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UK Inheritance Tax exemptions

Would your estate be able to utilise any of the UK Inheritance Tax exemptions?

Earlier this year, significant changes were made to the Inheritance Tax (IHT) regulations. These amendments mean that more estates will be considered exempt from IHT, and therefore fewer people will need to file estate returns in order to be granted probate.

The amendments were made to the Inheritance Tax (Delivery of Accounts) (Excepted Estates) (Amendment) Regulations 2021 and are applicable to deaths in the UK from 1st January 2022 onwards.

As can be expected, there are specific criteria an estate needs to meet in order to be considered exempt.

The Nil Rate Band

The nil rate band (NRB) is the threshold that determines whether an estate will be subject to IHT. Currently, the NRB is £325,00, meaning that no one will have to pay tax on the first £325,000 of their estate. If the total value of someone’s estate is below that figure, there will be no IHT to pay.

The Residence Nil Rate Band

The residence nil rate band (RNRB) applies to deaths that happened on or after 6th April 2017. This tax relief could apply to cases where a person passes away, and their estate is above the NRB; it makes it possible for people to not have an IHT bill.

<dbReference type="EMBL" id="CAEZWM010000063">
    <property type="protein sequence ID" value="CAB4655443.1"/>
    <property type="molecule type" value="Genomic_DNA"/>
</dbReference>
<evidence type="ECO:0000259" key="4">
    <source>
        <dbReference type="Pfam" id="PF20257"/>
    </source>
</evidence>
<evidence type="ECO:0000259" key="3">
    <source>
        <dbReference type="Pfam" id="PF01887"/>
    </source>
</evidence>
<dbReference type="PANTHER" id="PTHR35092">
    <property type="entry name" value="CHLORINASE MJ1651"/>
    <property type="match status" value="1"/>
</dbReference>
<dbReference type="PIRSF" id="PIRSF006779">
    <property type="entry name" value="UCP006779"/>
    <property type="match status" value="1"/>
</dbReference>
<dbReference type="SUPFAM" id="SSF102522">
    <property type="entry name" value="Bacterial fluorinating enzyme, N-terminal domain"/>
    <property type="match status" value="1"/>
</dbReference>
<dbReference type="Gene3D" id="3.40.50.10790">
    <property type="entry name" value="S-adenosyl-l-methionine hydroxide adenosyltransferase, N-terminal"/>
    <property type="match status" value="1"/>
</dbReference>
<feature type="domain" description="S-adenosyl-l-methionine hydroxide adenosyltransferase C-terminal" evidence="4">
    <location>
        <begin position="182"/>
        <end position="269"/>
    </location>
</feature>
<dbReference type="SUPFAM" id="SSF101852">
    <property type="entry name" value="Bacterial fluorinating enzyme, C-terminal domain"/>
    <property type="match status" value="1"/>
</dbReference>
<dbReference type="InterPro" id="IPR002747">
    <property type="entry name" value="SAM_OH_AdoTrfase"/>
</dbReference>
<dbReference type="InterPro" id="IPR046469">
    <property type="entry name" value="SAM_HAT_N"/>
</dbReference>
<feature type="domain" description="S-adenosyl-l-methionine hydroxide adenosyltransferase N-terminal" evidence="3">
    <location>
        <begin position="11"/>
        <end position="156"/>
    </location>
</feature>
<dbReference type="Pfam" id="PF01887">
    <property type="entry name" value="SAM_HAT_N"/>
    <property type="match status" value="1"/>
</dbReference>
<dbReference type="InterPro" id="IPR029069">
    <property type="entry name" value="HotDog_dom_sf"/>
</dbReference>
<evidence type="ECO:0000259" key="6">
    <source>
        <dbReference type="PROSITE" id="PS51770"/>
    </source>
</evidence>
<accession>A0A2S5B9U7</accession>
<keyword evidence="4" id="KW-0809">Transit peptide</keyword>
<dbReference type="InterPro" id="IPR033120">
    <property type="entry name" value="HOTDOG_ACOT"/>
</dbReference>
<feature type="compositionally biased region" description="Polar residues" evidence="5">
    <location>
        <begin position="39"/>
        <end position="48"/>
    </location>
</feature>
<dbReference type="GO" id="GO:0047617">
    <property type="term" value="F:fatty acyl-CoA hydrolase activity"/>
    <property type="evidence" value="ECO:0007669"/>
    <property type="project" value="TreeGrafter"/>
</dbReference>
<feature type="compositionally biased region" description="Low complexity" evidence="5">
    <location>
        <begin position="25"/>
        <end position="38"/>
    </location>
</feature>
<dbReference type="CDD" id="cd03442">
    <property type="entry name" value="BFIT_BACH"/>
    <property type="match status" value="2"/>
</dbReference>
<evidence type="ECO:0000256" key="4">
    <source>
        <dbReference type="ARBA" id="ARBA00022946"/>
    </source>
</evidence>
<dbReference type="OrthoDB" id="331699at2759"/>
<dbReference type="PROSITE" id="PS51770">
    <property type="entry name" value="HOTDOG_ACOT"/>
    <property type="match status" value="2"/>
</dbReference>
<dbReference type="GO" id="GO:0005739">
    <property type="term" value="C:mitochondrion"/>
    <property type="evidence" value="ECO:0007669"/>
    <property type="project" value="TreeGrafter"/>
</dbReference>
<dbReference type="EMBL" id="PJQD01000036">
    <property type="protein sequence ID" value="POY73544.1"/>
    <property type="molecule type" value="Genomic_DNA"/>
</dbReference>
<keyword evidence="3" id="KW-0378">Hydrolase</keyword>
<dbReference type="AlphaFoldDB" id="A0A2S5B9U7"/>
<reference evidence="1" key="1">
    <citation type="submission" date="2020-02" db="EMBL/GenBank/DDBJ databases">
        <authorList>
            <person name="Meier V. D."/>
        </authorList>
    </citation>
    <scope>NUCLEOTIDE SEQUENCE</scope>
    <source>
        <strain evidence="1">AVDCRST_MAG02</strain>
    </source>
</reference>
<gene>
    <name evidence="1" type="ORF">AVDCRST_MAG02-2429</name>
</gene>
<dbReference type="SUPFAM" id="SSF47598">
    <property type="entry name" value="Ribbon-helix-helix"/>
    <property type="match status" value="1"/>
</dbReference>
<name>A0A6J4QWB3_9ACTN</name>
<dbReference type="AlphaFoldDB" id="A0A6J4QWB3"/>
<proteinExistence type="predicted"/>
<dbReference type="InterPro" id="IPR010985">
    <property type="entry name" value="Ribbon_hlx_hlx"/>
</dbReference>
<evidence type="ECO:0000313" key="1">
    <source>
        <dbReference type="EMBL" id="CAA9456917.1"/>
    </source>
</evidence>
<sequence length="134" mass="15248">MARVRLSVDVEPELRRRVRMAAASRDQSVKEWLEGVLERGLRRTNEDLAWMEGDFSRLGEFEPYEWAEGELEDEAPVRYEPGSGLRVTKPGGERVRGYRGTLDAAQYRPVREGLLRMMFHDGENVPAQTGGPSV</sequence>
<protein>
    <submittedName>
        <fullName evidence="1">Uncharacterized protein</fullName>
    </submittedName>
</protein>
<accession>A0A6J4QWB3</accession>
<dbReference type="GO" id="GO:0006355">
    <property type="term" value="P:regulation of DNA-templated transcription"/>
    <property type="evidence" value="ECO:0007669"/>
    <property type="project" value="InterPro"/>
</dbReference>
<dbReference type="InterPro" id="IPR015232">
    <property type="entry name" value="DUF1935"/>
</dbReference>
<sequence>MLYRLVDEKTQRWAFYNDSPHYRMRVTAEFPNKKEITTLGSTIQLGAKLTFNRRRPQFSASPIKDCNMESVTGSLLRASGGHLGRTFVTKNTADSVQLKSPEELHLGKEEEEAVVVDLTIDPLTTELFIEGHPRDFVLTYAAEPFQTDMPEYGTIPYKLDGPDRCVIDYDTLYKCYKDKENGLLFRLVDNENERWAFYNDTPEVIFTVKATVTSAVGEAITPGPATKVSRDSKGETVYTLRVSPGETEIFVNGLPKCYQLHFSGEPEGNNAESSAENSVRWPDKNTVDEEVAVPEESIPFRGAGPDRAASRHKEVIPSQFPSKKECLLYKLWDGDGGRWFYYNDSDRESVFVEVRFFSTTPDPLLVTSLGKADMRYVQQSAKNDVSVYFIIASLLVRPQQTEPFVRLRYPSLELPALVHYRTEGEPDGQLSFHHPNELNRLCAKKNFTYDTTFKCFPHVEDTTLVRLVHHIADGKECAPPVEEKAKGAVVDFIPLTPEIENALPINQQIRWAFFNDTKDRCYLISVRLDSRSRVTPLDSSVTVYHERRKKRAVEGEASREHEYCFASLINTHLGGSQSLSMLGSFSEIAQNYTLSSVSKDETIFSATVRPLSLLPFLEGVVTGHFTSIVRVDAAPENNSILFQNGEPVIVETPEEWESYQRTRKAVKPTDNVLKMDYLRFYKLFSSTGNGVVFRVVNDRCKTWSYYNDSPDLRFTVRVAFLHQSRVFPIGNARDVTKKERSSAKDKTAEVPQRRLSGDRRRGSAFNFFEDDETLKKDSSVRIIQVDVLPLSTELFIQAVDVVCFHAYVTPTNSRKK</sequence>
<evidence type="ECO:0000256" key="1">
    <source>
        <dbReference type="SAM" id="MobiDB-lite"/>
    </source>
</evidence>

To qualify for the RNRB, a person has to leave their home to their direct descendants (who might be their children, step-children or grandchildren). For the tax year 2021/2022, the RNRB is set to £175,000 for estates under £3 million.

For many, the RNRB helps keep their estate’s total value below the taxable threshold. However, the application process can be complex. We highly recommend that you seek professional advice if you’d like to utilise this exemption.

Lifetime Gifts

IHT exemptions are also available on gifts you make during your lifetime.

Should you gift assets to your spouse or civil partner, there is no IHT to pay as long as they live permanently in the UK. You can also gift to charities or political parties without paying IHT.

There is a yearly allowance for gifting assets free of an IHT charge. You can give away £3,000 worth of money or gifts to one individual or split it between several. There is also a small gift allowance available whereby you can gift up to £250 per person each tax year (provided you haven’t already given them money from another allowance). These small gifts must be made regularly, such as a birthday gift.

Similarly, regular payments that you make to help someone else with their living cost can also be considered exempt from IHT. This is only the case if you can still afford to pay your own usual living cost and if the money is paid from your regular monthly income, so do not tap into your savings, for instance. You might put away savings for children each month or help to pay bills for a child or elderly relative.

Finally, you should be aware of the seven-year rule, which means that no IHT is due on any gift you make, providing you live further a further seven years. If you gifted an isolated amount of money to your child but died within seven years, that money would still be included in your estate for tax purposes. With all of the rules in place, Inheritance Tax planning can get complicated. If you would like professional support in this area, our team is ready and happy to help you.

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